Thursday, July 8, 2010

Worship Resources

Why Johnny Can't Sing Hymns by T. David Gordon (review at Reformation Theology) Gee whiz, that guy Johnny is always getting picked on. Yet, this book looks like a great and thought-provoking treatise that shatters most of the assumptions that ppl have about contemporary worship.

Gospel Worship by Jeremiah Burroughs (from Ligonier) This work by one of the most influential puritan preachers looks at the biblical teaching on worship and how we may please the Lord in our services of praise. R.C. Sproul considers it among the books that has been most important in his life and ministry.

A Better Way: Rediscovering the Drama of Christ-Centered Worship by Michael Horton (at Ligonier)
Michael Horton looks at the controversies over worship in modern evangelicalism and the tendency to make worship more about us than it is about God. Horton explains what it means to have God-centered worship and calls the church to recover this vision of our services of praise.

Worship by the Book by Rev. Mark Ashton, R. Kent Hughes, and Timothy J. Keller  (editor: D. A. Carson  (at Amazon) "What is at stake is authenticity. . . . Sooner or later Christians tire of public meetings that are profoundly inauthentic, regardless of how well (or poorly) arranged, directed, performed. We long to meet, corporately, with the living and majestic God and to offer him the praise that is his due."—D. A. Carson

Worship by R.C. Sproul (at Ligonier) Disputes over worship can be solved only through a return to the Scriptures in order to discover what God has said about how we may rightly praise Him. This teaching series (on CD) is a helpful overview of the biblical teaching on worship, dealing with both its purpose and elements.

Give Praise to God by Various (at Ligonier) Give Praise to God is a collection of several essays on the theology and practice of worship. It is an excellent resource for discovering why the Reformed tradition worships in the way that it does and for helping develop a more thoughtful approach to what we do in worship and what happens when we gather together.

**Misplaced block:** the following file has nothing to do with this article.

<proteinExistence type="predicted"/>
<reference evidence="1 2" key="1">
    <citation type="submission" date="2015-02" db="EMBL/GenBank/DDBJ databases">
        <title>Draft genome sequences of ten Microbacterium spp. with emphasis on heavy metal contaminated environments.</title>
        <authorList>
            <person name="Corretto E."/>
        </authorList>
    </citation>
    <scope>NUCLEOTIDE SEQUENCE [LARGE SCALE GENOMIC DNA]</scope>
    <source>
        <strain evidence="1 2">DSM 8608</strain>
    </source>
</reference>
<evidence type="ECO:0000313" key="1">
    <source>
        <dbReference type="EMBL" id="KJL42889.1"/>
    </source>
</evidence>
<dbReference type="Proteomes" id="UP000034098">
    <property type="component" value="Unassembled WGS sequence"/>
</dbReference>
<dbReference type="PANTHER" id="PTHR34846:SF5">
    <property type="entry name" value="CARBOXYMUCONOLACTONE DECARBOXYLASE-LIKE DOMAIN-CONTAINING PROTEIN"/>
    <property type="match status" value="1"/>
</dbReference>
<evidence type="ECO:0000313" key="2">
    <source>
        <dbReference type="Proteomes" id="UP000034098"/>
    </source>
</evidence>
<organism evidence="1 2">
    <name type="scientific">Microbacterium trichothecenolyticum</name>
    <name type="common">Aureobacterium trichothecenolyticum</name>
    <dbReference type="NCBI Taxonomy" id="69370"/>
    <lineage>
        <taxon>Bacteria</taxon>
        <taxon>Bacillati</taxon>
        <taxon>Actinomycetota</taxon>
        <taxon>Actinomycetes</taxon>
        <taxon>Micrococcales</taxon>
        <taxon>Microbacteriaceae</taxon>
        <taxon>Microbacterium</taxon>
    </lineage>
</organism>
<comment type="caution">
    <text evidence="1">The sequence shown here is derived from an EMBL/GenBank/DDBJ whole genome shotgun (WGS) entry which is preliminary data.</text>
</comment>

The Family Worship Book by Terry Johnson (at Ligonier) Terry Johnson has designed this resource to help families introduce times of worship into their homes, and he provides guidance as to what family worship is and what it should contain. Suggested Bible readings, creedal readings, hymns, and other tools are included to assist parents in structuring their family devotional times.

Worship Matters by Bob Kaufflin (at Crossway) This book focuses on the essentials of God-honoring worship, combining biblical foundations with practical application in a way that works in the real world. The author--a pastor and noted songwriter--skillfully instructs fellow pastors, musicians, and worship leaders to root corporate worship in unchanging scriptural principles rather than divisive cultural trends.

Pleasing God in Our Worship by Robert Godfrey (at Ligonier) This helpful booklet examines several basic principles for developing worship that is pleasing to God. It is helpful for those trying to navigate the worship wars and see what Scripture actually has to say about worship.

My comments: I was sent to Georgia for Army training while I was a member of a dynamic, contemporary-worship style PCA church in Delaware. While I lived in Georgia, I attended Independent Presbyterian Church in Savannah, where Terry Johnson (mentioned above) pastors, every Sunday that I was able to. The first time I attended this church, my worship paradigm was disrupted. Here was a dynamic, lively, traditional worship community that spanned the ranges of all ages from the very young to the very old. The sanctuary was packed, and everyone was in full participation with singing the Psalms and Hymns. 

My current home church, on a much, much smaller scale is very much like IPC. Everyone participates. Unlike some contemporary style of worship formats, where four or five extrememly gifted musicians lead with excruciatingly amplified music, singing specific parts that are either too high or too eclectic for the rest of the congregation to sing along with, there are no performers at IPC. Worship there is not meant to entertain anyone. Everyone stands to sing all of the songs, instead of sitting down and watching musicians perform to the applause of the crowd, as if they were to receive votes on a reality show. While I still listen to contemporary music in my car, when cleaning the house, etc.., I have to say that participating in real, reformed worship at church for me was an eye opening experience, which I am very grateful for today.   

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